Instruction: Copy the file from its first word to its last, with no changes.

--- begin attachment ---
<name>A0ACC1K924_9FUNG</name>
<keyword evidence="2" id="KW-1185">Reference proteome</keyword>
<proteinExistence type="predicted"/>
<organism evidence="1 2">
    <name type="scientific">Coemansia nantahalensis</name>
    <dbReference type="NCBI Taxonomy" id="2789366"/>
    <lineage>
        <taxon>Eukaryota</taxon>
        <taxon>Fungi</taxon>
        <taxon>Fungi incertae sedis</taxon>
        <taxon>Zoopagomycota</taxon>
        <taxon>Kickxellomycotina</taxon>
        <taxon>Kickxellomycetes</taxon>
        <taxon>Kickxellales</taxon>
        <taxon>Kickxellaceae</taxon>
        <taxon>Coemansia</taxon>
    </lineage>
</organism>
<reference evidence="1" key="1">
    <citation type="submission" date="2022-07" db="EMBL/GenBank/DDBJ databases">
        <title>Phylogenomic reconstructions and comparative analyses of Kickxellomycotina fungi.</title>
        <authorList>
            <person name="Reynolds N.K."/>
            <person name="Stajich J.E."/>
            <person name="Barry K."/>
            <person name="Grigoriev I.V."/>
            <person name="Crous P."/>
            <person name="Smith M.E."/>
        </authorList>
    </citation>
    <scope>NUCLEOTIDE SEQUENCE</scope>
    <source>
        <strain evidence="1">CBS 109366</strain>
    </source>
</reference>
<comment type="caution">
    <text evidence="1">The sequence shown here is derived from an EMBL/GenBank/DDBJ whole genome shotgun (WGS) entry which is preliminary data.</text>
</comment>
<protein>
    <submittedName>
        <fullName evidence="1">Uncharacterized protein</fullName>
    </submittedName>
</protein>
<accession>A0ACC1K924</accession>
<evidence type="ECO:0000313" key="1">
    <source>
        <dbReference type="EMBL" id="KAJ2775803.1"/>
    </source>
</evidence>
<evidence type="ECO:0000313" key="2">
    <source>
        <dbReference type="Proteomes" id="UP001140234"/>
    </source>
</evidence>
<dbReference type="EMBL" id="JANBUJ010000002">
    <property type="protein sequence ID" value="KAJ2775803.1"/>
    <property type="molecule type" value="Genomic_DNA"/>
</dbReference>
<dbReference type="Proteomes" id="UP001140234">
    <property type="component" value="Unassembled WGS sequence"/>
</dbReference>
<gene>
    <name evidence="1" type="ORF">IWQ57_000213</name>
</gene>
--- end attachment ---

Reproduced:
<name>A0ACC1K924_9FUNG</name>
<keyword evidence="2" id="KW-1185">Reference proteome</keyword>
<proteinExistence type="predicted"/>
<organism evidence="1 2">
    <name type="scientific">Coemansia nantahalensis</name>
    <dbReference type="NCBI Taxonomy" id="2789366"/>
    <lineage>
        <taxon>Eukaryota</taxon>
        <taxon>Fungi</taxon>
        <taxon>Fungi incertae sedis</taxon>
        <taxon>Zoopagomycota</taxon>
        <taxon>Kickxellomycotina</taxon>
        <taxon>Kickxellomycetes</taxon>
        <taxon>Kickxellales</taxon>
        <taxon>Kickxellaceae</taxon>
        <taxon>Coemansia</taxon>
    </lineage>
</organism>
<reference evidence="1" key="1">
    <citation type="submission" date="2022-07" db="EMBL/GenBank/DDBJ databases">
        <title>Phylogenomic reconstructions and comparative analyses of Kickxellomycotina fungi.</title>
        <authorList>
            <person name="Reynolds N.K."/>
            <person name="Stajich J.E."/>
            <person name="Barry K."/>
            <person name="Grigoriev I.V."/>
            <person name="Crous P."/>
            <person name="Smith M.E."/>
        </authorList>
    </citation>
    <scope>NUCLEOTIDE SEQUENCE</scope>
    <source>
        <strain evidence="1">CBS 109366</strain>
    </source>
</reference>
<comment type="caution">
    <text evidence="1">The sequence shown here is derived from an EMBL/GenBank/DDBJ whole genome shotgun (WGS) entry which is preliminary data.</text>
</comment>
<protein>
    <submittedName>
        <fullName evidence="1">Uncharacterized protein</fullName>
    </submittedName>
</protein>
<accession>A0ACC1K924</accession>
<evidence type="ECO:0000313" key="1">
    <source>
        <dbReference type="EMBL" id="KAJ2775803.1"/>
    </source>
</evidence>
<evidence type="ECO:0000313" key="2">
    <source>
        <dbReference type="Proteomes" id="UP001140234"/>
    </source>
</evidence>
<dbReference type="EMBL" id="JANBUJ010000002">
    <property type="protein sequence ID" value="KAJ2775803.1"/>
    <property type="molecule type" value="Genomic_DNA"/>
</dbReference>
<dbReference type="Proteomes" id="UP001140234">
    <property type="component" value="Unassembled WGS sequence"/>
</dbReference>
<gene>
    <name evidence="1" type="ORF">IWQ57_000213</name>
</gene>